As long as the investigation process includes a neutral fact finder and an opportunity to respond, everything else can be adjusted, based on the severity of the case. In the example, it may be that the fact finder wants to talk to the other guys on the crew and the principal. Or perhaps the official wants to offer a statement from the cop who responded. 

The rule of reason applies and it’s important to have a fact finder who can make sure everyone gets heard but not let the process run amok and turn a simple dispute into a federal case.

Most of the time, the facts can be established with some degree of certainty. If the case turns into a he said-she said and the fact finder really can’t figure out what happened, the benefit of the doubt generally goes to the official. But remember, it is not a criminal case and we’re not talking about beyond a reasonable doubt. If the allegation is more likely true than not true, it should be considered established for the purposes of discipline. Only in a 50-50 just-can’t-tell case does the “tie” go to the official.

Once the facts are established, if they show a violation of the standards of conduct, the association must determine the appropriate corrective action. That might be done by or upon a recommendation from the fact finder. Typically, the board of directors will vote on any corrective measures. Obviously, any member of the board who might have a personal interest in the case should not take any part. 

The official should be offered an opportunity to be heard on the question of punishment also, although in most cases, he will have addressed that topic at the same time he made his case about the violation. The types of corrective actions available to the board might include reprimands, fines, suspensions, additional training, and dismissal. However, it’s very important that when and how they may be imposed is set out in the bylaws.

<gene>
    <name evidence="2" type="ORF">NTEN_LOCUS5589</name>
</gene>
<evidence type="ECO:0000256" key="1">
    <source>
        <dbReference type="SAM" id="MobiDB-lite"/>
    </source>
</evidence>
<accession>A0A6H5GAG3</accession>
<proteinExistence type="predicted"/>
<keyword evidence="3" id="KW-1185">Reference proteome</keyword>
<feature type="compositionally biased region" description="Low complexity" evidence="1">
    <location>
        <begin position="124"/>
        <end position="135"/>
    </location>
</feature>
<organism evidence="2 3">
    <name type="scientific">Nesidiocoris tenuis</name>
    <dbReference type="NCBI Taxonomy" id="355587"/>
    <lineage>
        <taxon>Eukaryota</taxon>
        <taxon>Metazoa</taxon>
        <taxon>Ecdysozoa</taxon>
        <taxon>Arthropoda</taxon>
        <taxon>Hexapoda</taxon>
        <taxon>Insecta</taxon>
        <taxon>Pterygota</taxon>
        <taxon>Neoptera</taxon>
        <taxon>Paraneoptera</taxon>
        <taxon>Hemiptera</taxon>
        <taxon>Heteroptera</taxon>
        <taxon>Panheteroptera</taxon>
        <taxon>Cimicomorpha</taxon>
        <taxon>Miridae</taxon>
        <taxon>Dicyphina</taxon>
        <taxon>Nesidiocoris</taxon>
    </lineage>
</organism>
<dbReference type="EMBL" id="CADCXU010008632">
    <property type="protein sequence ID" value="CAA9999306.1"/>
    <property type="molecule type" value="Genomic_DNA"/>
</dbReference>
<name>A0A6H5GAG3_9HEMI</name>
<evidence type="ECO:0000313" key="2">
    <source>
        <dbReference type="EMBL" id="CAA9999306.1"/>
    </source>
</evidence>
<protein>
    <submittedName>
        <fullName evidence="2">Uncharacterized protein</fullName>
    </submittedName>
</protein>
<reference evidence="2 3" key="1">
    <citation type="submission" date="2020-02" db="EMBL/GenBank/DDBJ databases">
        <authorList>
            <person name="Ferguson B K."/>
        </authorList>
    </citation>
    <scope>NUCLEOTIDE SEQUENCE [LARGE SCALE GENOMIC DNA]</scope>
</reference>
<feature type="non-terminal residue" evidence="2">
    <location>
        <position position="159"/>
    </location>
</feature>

The primary factors that should control any association’s approach to discipline are to have a process that (1) provides fair notice to the accused official, (2) gives him or her a reasonable opportunity to respond, (3) has an impartial fact finder and decision maker, and (4) is set out in the bylaws. 

Dealing with allegations that an official did something seriously wrong is probably the most unpleasant part of association leadership. If you have a proper discipline plan in place, you won’t have to ask, “What do we do now?” You can say, “Well, Mr. Principal, I’m really sorry to hear that, but can honestly tell you we have a system in place that will allow us to quickly and fairly gather the facts and take any appropriate corrective action.”

This article is for informational purposes only and is not legal advice.

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Note: This article is archival in nature. Rules, interpretations, mechanics, philosophies and other information may or may not be correct for the current year.